A Prineville man pleaded guilty Thursday in federal court to possessing a firearm and ammunition after being convicted in an Oregon court of domestic violence -- a law that federal prosecutors say they are looking to enforce more often.
According to court documents and statements, Willard Bryan Wilhelm, 33, pleaded guilty without a plea agreement to possessing a firearm and ammunition after being convicted in an Oregon court of fourth-degree assault "constituting domestic violence," a misdemeanor.
After his state conviction, Wilhelm was warned he could no longer legally possess a firearm and ammunition.
And yet, prosecutors said, last July 19, police were called to Wilhelm’s Prineville home and found him in possession of a loaded rifle. Two women and four children were at the home when Wilhelm was taken into custody. they said.
U.S. Attorney Amanda Marshall said, “Not every abuser who owns or possesses a firearm will use them to threaten, kill, or injure others, but if an abuser has access to a firearm, it is far more likely that a homicide, suicide or serious injury will occur."
"My office will prosecute those convicted of domestic violence misdemeanors who subsequently possess a firearm,” she added.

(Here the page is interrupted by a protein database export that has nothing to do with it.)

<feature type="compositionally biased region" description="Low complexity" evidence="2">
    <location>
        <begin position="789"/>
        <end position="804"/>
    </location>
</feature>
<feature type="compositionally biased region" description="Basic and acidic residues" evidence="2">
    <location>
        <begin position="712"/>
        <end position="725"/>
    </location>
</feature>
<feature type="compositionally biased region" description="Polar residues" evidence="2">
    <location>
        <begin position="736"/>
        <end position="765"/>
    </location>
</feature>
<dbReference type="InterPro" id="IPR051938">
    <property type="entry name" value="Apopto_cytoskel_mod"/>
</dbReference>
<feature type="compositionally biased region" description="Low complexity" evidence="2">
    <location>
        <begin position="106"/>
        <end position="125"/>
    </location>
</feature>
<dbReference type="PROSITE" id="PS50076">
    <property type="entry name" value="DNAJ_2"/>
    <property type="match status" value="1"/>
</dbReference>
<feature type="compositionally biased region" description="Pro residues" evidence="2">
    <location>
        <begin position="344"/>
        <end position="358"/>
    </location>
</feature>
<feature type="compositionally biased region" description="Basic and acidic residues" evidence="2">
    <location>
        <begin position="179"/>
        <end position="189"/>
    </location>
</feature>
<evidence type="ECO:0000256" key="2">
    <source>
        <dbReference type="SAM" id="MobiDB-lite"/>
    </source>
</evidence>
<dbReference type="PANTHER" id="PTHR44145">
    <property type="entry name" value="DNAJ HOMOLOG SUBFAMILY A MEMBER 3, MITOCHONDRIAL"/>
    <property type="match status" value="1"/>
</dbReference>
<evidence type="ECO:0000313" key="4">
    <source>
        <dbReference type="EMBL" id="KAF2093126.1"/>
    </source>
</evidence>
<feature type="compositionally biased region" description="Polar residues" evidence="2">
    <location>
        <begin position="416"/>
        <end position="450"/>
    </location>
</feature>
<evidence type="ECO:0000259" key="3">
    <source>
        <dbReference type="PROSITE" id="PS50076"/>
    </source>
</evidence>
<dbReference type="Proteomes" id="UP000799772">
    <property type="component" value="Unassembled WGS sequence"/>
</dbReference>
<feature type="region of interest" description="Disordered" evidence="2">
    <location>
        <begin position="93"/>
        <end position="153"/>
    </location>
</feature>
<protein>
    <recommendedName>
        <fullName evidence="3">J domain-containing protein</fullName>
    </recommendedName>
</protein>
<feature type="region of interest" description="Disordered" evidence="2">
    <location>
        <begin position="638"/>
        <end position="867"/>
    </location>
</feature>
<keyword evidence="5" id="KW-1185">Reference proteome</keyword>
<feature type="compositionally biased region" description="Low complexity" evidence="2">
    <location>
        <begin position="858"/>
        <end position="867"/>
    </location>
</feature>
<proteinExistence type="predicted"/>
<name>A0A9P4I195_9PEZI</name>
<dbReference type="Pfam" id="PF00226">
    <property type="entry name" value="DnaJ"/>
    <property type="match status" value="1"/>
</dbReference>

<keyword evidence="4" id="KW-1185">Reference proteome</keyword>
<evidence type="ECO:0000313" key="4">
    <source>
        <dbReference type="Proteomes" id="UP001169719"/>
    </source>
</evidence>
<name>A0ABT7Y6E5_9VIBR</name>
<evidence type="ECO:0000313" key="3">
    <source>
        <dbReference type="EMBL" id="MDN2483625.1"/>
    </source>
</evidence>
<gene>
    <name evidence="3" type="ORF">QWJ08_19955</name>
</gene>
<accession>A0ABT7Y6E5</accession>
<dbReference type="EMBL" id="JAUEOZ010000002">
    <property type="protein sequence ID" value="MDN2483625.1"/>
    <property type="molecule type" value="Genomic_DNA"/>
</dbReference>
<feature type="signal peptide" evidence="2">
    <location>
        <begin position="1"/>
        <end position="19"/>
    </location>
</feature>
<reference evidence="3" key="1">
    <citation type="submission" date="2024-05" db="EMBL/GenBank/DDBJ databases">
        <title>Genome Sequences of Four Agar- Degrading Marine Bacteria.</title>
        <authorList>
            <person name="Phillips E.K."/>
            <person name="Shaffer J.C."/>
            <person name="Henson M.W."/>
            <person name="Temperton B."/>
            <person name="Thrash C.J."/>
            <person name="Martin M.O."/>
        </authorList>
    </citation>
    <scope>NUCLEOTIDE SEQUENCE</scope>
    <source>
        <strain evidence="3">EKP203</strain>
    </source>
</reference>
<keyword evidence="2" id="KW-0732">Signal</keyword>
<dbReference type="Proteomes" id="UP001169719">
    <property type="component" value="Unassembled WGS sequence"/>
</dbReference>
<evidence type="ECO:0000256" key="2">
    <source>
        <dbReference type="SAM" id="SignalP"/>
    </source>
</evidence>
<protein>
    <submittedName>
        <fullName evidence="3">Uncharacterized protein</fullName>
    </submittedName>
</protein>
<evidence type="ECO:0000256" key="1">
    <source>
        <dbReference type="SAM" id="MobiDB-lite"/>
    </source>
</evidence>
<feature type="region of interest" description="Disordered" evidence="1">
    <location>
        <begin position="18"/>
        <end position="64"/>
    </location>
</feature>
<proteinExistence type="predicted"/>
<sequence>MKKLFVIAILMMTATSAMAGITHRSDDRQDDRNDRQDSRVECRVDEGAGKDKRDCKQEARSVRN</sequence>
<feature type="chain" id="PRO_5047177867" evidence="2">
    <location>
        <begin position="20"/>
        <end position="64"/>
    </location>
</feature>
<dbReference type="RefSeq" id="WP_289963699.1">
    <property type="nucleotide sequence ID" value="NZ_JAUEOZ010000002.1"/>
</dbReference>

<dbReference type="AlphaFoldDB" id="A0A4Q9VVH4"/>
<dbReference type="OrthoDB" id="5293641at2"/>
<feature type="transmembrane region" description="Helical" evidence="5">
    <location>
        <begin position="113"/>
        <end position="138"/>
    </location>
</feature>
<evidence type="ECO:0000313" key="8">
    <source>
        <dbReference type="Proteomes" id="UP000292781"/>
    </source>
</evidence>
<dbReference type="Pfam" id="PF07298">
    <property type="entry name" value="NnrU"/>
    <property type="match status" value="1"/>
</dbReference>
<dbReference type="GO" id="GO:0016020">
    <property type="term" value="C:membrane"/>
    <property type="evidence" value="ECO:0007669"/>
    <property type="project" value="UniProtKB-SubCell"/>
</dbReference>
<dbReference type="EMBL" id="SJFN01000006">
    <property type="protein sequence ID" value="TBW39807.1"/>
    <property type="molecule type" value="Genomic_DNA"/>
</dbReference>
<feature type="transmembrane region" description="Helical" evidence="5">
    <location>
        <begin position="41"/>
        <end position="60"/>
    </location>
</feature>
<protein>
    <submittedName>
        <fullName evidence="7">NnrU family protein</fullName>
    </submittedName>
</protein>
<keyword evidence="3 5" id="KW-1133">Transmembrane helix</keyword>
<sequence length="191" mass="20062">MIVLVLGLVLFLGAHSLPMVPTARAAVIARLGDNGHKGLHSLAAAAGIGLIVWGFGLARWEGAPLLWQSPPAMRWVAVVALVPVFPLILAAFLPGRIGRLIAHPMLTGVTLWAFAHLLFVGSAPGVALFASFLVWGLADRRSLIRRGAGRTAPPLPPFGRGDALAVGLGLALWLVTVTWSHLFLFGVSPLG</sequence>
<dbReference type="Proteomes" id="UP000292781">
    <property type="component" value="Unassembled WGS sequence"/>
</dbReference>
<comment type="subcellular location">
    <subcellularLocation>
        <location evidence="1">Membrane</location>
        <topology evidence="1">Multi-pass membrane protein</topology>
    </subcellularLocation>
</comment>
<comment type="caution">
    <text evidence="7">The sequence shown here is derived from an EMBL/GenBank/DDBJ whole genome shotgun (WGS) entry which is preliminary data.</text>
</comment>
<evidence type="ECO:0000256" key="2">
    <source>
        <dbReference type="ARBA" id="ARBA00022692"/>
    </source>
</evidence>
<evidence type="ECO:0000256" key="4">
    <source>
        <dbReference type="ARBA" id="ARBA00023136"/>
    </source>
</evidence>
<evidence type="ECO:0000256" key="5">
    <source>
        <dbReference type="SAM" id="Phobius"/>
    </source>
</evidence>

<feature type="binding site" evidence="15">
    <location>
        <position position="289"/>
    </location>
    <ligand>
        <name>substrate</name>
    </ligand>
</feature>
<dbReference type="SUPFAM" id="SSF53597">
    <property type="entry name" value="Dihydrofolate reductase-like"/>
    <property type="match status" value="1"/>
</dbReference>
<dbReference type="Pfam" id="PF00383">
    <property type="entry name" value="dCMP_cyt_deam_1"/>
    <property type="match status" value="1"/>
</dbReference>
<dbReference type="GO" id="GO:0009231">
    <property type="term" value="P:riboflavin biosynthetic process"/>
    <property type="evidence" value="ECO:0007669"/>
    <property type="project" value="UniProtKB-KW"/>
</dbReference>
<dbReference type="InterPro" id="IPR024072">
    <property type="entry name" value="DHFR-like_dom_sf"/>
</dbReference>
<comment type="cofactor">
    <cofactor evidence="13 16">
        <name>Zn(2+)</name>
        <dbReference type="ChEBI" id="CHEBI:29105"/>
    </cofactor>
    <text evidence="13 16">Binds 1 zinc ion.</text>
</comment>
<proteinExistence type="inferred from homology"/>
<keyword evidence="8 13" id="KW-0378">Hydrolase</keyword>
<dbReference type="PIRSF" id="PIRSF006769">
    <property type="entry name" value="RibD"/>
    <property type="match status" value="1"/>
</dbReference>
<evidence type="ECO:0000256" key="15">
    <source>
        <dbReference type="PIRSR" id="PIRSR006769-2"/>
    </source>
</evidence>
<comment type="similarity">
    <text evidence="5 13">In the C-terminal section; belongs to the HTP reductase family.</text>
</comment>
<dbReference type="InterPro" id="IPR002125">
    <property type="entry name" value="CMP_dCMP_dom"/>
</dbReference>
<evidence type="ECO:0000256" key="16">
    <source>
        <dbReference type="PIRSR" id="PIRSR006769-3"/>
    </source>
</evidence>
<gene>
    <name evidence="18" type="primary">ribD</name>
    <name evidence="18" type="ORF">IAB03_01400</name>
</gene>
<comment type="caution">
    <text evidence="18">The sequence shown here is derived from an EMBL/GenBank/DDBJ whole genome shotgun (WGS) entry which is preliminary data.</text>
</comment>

Sentencing is set for May 10 at 10 a.m. before Chief U.S. District Judge Ann Aiken. The maximum penalty for possessing a firearm or ammunition after being convicted of a misdemeanor crime of domestic violence is 10 years in prison and a $250,000 fine.
This case was investigated by the Bureau of Alcohol, Tobacco and Firearms and the
Prineville Police Department, and was referred to the U.S. Attorney’s Office for prosecution by Crook County Deputy District Attorney Katherine Krauel-Hernberg.
The case is being prosecuted in federal court by Assistant U.S. Attorney Frank R. Papagni, Jr.
Assistant U.S. Attorney Chris Cardani said federal gun laws make it a felony to be convicted of state domestic violence charges and then possess a gun or ammunition that's traveled in interstate commerce.
"We screen (domestic violence cases) pretty heavily, occasionally meet with state counterparts" about them, Cardani said, adding that while the law has "been on the books for a while, it (prosecution) is something we're looking to do more of."